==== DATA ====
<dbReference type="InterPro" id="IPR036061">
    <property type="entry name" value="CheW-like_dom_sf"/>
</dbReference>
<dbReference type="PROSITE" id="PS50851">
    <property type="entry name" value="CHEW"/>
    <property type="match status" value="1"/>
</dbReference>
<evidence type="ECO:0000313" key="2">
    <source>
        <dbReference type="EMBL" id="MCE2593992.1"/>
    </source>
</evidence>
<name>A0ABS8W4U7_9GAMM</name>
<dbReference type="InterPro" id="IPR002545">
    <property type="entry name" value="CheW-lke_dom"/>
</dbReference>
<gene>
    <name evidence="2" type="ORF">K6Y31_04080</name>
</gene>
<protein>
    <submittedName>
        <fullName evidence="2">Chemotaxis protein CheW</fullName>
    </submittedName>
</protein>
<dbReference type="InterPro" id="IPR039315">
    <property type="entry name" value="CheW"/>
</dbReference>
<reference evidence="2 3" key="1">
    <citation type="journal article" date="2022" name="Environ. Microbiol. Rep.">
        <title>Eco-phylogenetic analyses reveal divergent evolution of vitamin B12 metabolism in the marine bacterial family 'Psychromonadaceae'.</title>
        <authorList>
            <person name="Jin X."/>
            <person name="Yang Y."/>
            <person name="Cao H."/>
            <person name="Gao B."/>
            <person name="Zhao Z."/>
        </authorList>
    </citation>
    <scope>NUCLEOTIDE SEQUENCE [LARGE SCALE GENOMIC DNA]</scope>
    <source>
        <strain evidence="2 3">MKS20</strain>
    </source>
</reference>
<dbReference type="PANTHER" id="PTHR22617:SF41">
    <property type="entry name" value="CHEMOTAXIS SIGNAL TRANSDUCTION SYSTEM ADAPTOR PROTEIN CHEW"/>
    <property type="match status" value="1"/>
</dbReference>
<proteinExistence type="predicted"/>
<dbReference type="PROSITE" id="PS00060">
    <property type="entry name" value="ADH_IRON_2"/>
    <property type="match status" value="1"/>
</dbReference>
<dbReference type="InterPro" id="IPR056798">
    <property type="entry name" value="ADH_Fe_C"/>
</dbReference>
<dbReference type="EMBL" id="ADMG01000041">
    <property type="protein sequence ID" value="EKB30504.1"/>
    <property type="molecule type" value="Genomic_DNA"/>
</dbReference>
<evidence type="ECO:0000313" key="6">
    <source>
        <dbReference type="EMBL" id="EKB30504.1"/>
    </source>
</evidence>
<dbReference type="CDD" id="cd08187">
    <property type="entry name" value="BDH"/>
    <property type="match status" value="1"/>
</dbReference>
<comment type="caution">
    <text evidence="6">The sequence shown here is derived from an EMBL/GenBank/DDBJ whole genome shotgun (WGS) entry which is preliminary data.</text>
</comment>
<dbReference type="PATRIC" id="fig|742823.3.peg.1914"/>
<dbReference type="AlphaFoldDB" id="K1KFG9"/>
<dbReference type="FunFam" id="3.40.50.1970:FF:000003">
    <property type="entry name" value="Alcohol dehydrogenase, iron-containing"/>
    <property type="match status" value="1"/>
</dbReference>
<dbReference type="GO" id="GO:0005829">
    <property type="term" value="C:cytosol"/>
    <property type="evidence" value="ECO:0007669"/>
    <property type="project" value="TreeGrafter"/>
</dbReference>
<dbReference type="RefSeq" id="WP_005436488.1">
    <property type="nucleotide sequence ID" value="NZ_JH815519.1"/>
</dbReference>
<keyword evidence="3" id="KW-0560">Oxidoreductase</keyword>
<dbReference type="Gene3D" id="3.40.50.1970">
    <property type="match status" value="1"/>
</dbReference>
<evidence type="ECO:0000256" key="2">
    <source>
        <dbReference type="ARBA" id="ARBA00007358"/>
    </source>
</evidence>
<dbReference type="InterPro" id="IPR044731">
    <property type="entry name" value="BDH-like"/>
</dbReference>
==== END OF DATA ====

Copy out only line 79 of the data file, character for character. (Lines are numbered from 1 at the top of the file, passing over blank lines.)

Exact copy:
    <property type="term" value="C:cytosol"/>